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How Might a Central Bank Report Uncertainty?



An important question for central banks is how they should report the uncertainty of their forecasts. This paper discusses a way in which a central bank could report the uncertainty of its forecasts in a world in which it used a single macroeconometric model to make its forecasts and guide its policies. Suggestions are then made as to what might be feasible for a central bank to report given that it is unlikely to be willing to commit to a single model. A particular model is used as an illustration.

Suggested Citation

  • Ray C. Fair, "undated". "How Might a Central Bank Report Uncertainty?," Cowles Foundation Discussion Papers 1943, Cowles Foundation for Research in Economics, Yale University.
  • Handle: RePEc:cwl:cwldpp:1943

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    References listed on IDEAS

    1. Fair, Ray C & Taylor, John B, 1990. "Full Information Estimation and Stochastic Simulation of Models with Rational Expectations," Journal of Applied Econometrics, John Wiley & Sons, Ltd., vol. 5(4), pages 381-392, Oct.-Dec..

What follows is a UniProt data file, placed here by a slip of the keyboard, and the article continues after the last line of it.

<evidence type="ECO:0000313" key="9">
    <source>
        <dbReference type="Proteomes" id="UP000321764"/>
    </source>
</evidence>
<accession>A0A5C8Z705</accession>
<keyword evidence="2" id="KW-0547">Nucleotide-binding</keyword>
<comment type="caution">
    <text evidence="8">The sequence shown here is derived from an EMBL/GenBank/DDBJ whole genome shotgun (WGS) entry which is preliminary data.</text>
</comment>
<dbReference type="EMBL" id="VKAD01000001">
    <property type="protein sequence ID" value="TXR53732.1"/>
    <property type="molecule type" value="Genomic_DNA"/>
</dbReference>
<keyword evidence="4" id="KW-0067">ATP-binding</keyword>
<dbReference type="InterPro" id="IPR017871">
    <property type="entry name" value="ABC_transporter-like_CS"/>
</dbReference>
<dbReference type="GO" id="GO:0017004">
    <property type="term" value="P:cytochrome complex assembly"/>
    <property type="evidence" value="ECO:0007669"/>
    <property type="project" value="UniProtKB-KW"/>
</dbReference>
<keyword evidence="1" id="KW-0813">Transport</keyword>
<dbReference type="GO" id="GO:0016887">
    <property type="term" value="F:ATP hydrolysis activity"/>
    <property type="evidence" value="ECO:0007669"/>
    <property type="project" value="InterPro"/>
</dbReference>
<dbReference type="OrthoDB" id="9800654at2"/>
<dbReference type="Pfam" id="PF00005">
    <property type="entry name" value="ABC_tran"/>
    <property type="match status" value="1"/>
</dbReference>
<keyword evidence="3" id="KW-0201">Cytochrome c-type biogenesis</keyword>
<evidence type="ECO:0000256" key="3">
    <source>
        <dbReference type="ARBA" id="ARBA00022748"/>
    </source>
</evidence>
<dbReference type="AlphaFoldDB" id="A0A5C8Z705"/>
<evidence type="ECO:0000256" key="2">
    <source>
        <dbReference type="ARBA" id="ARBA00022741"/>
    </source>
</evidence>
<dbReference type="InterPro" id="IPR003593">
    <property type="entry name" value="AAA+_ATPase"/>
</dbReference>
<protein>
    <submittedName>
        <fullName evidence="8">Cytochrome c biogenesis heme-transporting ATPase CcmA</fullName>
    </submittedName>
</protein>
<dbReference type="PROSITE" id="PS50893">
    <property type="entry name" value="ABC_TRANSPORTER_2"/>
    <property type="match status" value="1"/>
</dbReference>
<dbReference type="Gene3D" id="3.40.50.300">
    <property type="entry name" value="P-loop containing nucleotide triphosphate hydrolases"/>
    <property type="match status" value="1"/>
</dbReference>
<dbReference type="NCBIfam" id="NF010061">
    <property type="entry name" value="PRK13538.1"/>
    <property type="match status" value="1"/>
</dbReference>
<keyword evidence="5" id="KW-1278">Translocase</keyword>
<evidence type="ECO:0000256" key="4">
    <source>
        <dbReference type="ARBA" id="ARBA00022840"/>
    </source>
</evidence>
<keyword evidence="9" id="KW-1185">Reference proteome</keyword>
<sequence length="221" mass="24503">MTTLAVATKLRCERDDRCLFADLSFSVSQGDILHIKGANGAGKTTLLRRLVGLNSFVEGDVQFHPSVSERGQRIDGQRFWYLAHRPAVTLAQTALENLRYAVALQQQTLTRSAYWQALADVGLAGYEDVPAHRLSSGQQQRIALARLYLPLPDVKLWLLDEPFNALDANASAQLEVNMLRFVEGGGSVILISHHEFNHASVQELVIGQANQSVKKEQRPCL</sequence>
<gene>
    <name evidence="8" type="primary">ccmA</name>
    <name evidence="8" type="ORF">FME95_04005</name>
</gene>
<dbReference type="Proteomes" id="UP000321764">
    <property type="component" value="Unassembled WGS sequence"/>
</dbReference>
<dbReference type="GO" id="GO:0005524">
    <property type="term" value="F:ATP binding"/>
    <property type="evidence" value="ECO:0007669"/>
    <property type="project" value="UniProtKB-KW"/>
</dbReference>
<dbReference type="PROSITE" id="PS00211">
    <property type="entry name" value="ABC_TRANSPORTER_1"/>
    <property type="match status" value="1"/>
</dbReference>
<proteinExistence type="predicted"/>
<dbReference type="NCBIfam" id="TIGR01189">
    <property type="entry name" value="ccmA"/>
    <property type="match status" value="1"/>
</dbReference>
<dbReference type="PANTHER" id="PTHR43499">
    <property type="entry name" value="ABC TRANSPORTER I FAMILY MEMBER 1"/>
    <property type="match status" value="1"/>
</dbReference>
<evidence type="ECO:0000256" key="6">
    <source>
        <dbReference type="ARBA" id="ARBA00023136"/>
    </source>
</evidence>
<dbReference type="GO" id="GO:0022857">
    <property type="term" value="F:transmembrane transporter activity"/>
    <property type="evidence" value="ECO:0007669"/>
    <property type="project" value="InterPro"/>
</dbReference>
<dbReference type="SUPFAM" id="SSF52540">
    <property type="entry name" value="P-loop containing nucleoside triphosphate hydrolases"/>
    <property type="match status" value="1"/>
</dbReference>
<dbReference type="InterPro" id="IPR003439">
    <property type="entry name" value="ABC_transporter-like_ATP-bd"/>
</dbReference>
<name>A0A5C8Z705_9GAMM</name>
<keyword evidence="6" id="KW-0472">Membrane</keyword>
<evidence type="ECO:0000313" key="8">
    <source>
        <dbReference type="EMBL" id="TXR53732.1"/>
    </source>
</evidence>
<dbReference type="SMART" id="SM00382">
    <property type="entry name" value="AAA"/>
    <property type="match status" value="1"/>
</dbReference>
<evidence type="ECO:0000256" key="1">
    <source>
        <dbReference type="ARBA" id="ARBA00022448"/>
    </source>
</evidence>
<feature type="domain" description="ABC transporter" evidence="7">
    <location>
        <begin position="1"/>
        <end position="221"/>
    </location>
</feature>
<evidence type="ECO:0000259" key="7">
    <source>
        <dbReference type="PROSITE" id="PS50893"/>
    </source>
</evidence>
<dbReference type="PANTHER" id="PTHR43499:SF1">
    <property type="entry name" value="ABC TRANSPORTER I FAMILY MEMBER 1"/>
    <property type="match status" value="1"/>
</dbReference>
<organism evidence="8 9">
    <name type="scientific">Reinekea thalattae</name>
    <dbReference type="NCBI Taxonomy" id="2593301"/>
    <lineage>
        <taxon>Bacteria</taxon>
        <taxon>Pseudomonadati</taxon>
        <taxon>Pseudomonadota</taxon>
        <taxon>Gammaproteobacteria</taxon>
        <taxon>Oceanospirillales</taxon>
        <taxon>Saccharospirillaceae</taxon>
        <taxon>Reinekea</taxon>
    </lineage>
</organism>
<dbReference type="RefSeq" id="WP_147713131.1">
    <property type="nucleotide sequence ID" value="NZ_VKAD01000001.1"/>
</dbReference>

2. Reifschneider, David & Willams, John C, 2000. "Three Lessons for Monetary Policy in a Low-Inflation Era," Journal of Money, Credit and Banking, Blackwell Publishing, vol. 32(4), pages 936-966, November.
    3. David L. Reifschneider & John C. Williams, 2000. "Three lessons for monetary policy in a low-inflation era," Conference Series ; [Proceedings], Federal Reserve Bank of Boston, pages 936-978.
    4. David L. Reifschneider & Peter Tulip, 2007. "Gauging the uncertainty of the economic outlook from historical forecasting errors," Finance and Economics Discussion Series 2007-60, Board of Governors of the Federal Reserve System (U.S.).
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    More about this item


    Central Bank; Uncertainty; Stochastic Simulation;

    JEL classification:

    • E50 - Macroeconomics and Monetary Economics - - Monetary Policy, Central Banking, and the Supply of Money and Credit - - - General

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